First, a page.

2002 Annual

Tuesday, 15 January 2002: 11:30 AM
Predictability of anomalous storm tracks
Gilbert P. Compo, NOAA/CIRES/CDC, Boulder, CO; and P. D. Sardeshmukh and C. Penland
Because El Nino/Southern Oscillation (ENSO) produces relatively small shifts in the mean of atmospheric variables, previous studies on the predictability of seasonal-to-interannual variations have focused on seasonal mean anomalies. We show that ENSO effects on daily variance are not small, have implications for the daily risk of extreme events, and may be predictable.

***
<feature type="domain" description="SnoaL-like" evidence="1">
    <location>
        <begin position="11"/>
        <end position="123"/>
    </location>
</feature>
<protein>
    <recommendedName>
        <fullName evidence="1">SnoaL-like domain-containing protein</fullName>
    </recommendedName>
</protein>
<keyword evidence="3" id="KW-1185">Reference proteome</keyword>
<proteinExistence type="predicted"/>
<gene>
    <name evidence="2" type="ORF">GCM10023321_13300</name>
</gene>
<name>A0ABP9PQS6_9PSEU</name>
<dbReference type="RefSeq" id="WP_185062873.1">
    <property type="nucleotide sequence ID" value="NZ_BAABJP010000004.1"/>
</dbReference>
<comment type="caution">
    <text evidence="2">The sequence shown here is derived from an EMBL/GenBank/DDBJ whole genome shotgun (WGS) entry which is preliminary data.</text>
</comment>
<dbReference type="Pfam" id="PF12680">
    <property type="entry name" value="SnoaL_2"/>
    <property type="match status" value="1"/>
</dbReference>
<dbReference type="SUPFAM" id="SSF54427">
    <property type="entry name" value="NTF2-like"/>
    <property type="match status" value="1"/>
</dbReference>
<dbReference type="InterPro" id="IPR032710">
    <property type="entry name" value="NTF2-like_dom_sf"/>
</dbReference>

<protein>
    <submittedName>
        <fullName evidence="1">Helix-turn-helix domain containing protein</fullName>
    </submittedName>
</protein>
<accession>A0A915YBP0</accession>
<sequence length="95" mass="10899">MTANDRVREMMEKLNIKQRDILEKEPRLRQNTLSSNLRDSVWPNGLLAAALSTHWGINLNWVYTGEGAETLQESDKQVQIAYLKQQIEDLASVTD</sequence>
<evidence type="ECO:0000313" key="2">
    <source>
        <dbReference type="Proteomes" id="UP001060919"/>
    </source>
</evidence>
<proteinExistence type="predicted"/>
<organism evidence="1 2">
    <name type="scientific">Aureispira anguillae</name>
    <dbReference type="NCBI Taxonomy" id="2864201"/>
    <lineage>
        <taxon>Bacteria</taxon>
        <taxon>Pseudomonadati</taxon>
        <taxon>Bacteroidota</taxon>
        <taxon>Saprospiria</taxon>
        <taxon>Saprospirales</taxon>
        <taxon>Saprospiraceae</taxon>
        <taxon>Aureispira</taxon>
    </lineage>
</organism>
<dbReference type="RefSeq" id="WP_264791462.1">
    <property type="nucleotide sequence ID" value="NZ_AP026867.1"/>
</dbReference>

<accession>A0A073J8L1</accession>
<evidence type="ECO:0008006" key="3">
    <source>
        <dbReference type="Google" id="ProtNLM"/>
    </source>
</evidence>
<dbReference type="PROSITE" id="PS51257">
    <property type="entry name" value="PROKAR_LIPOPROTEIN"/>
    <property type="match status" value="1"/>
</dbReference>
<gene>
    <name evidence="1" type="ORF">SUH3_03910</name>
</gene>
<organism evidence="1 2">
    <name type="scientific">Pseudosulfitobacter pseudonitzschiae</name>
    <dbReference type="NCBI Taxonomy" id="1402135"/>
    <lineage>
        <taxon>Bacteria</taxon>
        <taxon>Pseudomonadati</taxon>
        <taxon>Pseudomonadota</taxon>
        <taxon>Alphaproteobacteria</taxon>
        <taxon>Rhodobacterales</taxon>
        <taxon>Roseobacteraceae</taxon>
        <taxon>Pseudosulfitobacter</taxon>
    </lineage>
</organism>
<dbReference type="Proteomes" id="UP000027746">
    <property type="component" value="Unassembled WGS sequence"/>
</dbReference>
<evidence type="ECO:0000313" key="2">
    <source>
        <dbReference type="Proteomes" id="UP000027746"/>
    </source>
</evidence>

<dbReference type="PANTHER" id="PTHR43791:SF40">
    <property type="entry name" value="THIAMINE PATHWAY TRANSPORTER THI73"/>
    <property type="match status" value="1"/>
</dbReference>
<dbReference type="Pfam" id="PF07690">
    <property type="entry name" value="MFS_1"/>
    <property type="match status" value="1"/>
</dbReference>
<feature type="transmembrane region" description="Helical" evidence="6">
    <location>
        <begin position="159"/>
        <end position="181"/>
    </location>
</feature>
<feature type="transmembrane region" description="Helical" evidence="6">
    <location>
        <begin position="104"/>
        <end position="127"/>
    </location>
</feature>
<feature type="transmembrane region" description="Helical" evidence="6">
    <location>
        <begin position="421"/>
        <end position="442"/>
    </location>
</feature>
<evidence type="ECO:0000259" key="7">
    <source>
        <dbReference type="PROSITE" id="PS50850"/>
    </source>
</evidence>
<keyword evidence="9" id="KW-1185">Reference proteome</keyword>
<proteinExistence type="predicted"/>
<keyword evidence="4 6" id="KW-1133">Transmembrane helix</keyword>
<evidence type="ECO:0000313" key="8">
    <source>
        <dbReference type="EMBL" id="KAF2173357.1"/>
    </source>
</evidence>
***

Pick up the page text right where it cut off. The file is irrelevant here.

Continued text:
The present study estimates the predictability of synoptic (2-8 day) variance anomalies associated with anomalous storm tracks and compares this to the predictability of seasonal mean precipitation and 500 mb height. We make quantitative estimates of the predictability based on a previously-derived analytical expression that is valid for any distribution. NCEP/NCAR Reanalysed data (1948-2000) and general circulation model (GCM) simulations of northern hemisphere winter (January through March) are used. The NCEP atmospheric GCM is integrated with prescribed seasonally-evolving sea surface temperatures for warm, cold, and neutral ENSO conditions. A large number of seasonal integrations, differing only in initial condition, are made for observed climatological mean SSTs, SSTs for an observed warm event (1987), and SSTs for an observed cold event (1989). A total ensemble of 540 members is generated, 180 members each for warm, cold, and neutral conditions. With this large ensemble, we show the potential predictability of seasonal means and storm track anomalies even in regions not usually associated with an ENSO effect.

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